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Proposal would ban dishonorable discharges for military members who refuse mandatory COVID vaccines

Published: Sep. 8, 2021 at 9:42 PM CDT
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FORT HOOD, Texas (KWTX) - Federal lawmakers are backing legislation prohibiting dishonorable discharges for military service members who refuse to get their COVID-19 vaccine.

When a soldier leaves the service, they receive one of a number of discharges. The most likely discharges are honorable, general under honorable or other than honorable. The worst is a diss honorable discharge, given to a soldier as a result of a court-martial for things like desertion, murder and other crimes.

Army veteran Jeffry Yarvis says even with most of the military branches setting deadlines for full vaccination, he doesn’t believe such a harsh punishment would occur because a dishonorable discharge can be a devastating blow to a veteran’s career.

“I don’t think that refusing to get a vaccine would ever reach the level of a dishonorable discharge,” he said.

“There’s a stigmatizing factor in getting a dishonorable discharge. Some employers do ask, if you’ve served, what condition were you discharged under. It can make your ability to secure those benefits and employment later much more difficult, if not, impossible in some cases.”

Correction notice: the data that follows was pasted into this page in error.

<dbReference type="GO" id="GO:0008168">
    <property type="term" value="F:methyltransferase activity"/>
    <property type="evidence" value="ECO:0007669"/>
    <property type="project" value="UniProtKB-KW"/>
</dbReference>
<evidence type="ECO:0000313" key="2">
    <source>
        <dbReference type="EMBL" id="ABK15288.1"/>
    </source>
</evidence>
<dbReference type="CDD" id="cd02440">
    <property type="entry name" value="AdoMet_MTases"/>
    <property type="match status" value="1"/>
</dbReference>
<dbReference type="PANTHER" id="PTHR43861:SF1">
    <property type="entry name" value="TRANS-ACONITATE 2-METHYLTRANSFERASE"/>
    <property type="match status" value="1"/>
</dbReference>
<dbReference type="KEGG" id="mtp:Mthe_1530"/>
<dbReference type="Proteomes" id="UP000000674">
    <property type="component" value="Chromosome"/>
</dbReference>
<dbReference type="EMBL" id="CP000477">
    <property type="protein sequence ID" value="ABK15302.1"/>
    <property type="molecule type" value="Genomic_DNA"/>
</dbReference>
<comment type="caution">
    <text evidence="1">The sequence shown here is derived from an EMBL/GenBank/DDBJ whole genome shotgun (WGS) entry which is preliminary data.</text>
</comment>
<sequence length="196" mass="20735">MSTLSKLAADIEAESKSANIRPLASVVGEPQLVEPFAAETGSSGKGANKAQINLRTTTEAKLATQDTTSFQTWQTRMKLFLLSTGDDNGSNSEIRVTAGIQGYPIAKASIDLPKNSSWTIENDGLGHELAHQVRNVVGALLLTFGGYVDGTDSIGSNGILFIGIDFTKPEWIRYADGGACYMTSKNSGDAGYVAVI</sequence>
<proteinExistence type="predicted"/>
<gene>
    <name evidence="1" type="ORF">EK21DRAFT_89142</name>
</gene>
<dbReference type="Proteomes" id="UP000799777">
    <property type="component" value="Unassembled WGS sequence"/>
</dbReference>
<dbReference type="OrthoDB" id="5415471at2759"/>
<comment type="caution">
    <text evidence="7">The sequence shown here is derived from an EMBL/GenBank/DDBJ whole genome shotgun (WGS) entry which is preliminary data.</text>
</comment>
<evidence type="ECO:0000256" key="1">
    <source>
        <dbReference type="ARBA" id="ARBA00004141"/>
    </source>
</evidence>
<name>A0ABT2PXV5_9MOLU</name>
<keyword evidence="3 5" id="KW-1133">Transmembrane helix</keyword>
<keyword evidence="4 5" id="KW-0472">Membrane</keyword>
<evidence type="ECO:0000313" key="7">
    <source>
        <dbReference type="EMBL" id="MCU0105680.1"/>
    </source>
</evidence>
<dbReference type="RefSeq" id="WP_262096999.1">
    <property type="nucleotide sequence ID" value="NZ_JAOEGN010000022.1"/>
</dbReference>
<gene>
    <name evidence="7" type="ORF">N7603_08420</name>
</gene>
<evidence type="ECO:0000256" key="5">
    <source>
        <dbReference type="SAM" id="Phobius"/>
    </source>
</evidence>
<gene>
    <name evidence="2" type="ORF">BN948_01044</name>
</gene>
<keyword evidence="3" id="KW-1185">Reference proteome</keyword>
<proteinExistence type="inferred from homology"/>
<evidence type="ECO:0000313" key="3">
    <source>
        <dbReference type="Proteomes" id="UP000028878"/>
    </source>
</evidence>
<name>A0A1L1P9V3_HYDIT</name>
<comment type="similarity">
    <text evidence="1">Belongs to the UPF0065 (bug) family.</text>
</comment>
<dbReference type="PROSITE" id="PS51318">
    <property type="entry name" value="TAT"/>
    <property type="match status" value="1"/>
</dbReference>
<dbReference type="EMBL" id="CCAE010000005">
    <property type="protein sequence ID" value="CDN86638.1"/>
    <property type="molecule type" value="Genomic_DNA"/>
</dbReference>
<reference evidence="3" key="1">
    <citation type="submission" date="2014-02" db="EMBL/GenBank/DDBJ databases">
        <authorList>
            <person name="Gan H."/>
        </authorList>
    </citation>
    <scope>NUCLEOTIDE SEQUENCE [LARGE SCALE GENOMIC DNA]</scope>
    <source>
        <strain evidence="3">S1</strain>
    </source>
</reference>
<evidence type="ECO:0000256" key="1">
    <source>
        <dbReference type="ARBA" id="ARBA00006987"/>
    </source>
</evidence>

If the bill passes, it’s unlikely to go into effect until months after all the military services enforce their COVID vaccine deadlines. Political Science Professor John Koehler adds the Biden Administration could push back against it.

“If we were to see it pass the legislature, there is a veto threat that could be made,” he said.

“Beyond that, there could be an executive order that would contradict this, and you’d have to have a judicial resolution for what the military would have to follow.”

Koehler stresses that the likelihood of the bill passing is low. Even so, Yarvis adds a service member’s best bet not to get vaccinated will be requesting a medical or religious exemption.

“I think so if they meet the criteria for the exemption,” he said.

“That’s certainly a possibility. If not, I think the leadership has a range of offers to consider about whether this person could remain in the service in another capacity.”

The legislation must now go to a vote in the full chamber, then determined in the Senate as part of next year’s defense authorization bill.

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